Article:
Tuesday, June 28, 2011
Verbum Hodiernum: SUB
Today's word is the preposition SUB which takes the ablative and also the accusative (to express motion towards). Its basic meaning is that of "under" or "beneath." There are hundreds of English words which involve this Latin element, from submarine to suburb, along with many more.
In compounds, the "b" is often assimilated to the following consonant. The "b" remains unchanged before b, d, j, l, n, s, t, v, but before m and r it is often (but not always) assimilated, and before c, f, g, p, it is usually assimilated, e.g summoveo, surrepo, succedo, suffero, suggero, suppono, suscipio, etc. Sometimes before c, p, t, the "b" becomes "bs" and then just "s," e.g. suscipio, suspicio, sustineo, etc.
In addition to its basic meaning of "under" it can also be used with reference to time. With the ablative, it means something like "during" or "within" in English, e.g. sub eodem tempore, "within the same period of time." With the accusative, it means something like "towards" or "shortly before," e.g. sub noctem, "just before nightfall."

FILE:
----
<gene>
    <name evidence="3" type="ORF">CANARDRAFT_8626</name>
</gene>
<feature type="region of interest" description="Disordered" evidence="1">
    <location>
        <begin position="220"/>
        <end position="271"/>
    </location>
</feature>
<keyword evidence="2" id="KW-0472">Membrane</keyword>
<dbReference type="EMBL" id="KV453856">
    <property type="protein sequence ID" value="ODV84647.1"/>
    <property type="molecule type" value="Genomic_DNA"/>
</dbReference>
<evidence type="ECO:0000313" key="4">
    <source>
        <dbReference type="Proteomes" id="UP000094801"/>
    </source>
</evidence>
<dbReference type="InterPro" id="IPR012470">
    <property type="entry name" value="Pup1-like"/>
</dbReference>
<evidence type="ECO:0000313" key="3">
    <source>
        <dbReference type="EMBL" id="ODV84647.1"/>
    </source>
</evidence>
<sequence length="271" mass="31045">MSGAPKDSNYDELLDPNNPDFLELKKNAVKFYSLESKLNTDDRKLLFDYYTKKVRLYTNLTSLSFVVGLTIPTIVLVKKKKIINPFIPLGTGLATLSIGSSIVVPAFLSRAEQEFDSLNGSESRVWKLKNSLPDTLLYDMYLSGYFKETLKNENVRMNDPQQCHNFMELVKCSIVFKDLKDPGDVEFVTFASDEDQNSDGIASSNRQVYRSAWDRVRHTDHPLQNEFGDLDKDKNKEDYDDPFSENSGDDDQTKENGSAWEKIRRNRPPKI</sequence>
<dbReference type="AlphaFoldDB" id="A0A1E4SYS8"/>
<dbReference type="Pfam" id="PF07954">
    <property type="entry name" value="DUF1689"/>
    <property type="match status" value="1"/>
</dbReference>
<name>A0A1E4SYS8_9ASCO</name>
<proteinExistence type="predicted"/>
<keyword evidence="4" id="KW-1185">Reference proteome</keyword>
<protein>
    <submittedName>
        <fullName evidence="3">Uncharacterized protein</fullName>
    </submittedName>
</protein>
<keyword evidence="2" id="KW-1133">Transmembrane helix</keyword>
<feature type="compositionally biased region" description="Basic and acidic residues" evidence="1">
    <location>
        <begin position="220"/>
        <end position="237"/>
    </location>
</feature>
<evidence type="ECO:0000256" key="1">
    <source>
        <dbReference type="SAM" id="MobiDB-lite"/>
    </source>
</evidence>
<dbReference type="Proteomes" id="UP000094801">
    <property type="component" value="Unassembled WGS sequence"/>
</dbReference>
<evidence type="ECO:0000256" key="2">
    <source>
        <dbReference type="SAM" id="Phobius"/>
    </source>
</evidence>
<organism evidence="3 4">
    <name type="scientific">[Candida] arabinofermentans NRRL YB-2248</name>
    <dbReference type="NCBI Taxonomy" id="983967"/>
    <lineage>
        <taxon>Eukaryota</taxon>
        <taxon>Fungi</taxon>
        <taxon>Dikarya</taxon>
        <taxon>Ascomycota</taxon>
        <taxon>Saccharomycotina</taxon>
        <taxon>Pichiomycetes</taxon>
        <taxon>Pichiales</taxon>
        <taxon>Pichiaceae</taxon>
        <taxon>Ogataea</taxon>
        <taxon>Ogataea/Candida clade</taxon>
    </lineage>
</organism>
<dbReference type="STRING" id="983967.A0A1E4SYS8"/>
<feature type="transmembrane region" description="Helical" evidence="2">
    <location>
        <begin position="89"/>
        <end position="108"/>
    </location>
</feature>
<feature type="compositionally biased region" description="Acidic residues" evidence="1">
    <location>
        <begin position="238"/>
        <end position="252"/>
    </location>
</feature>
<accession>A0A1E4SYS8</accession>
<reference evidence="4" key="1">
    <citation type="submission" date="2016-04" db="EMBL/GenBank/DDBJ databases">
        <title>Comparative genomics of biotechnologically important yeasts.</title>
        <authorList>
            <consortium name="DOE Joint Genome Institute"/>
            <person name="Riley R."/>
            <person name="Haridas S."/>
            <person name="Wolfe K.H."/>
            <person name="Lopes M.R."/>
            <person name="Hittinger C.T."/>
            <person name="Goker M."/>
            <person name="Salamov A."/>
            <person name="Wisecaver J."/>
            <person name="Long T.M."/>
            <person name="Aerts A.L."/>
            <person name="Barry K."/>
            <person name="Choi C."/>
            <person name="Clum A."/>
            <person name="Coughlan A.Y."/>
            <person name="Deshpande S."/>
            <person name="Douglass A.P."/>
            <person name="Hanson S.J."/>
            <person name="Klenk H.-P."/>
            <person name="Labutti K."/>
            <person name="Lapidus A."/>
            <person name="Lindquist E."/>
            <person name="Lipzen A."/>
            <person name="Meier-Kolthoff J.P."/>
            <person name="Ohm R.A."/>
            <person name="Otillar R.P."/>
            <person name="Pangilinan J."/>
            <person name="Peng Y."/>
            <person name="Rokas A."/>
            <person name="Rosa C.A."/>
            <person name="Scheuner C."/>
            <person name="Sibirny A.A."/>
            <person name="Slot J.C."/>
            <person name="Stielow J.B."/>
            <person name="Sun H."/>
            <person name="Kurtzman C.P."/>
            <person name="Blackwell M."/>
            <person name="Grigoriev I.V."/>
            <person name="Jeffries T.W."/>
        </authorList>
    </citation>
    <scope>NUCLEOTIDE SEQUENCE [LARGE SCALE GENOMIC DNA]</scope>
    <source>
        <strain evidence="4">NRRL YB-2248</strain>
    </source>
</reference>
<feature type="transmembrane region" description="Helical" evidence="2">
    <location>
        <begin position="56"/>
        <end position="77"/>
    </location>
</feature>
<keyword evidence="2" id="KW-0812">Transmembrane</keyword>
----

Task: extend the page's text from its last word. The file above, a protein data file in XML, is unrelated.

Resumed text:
Here are some examples of today's word in Latin sayings and proverbs; for more information, see the page at the Scala Sapientiae, which contains notes on some of the proverbs cited below, as well as additional proverbs:
Nihil sub sole novum.
Sub pace, copia.
Sub sole, sub umbra, crescens.
Sub sole nihil perfectum.
Saepe sub nomine pacis bellum latet.
Bos semper sub iugo.
Vidi sub sole nec velocium esse cursum nec fortium bellum.
Elephantum sub alis celas.
Mane sub aurora res vertitur ad meliora.
Rebus tranquillis, metuas adversa sub illis.
Invenies multos, mores qui pelle sub agni celant luporum.
Sub ovium pellibus lupi.
Sub omni lapide scorpius dormit.
Sub pondere, sursum.
Gallina congregat pullos suos sub alas.
Multae sub tegulis cubant noctuae.
Pelle sub agnina latitat mens saepe lupina.
Lucerna sub modio.
Quos vult, sors ditat; quos non vult, sub pede tritat.
Omnia sub unam Myconum.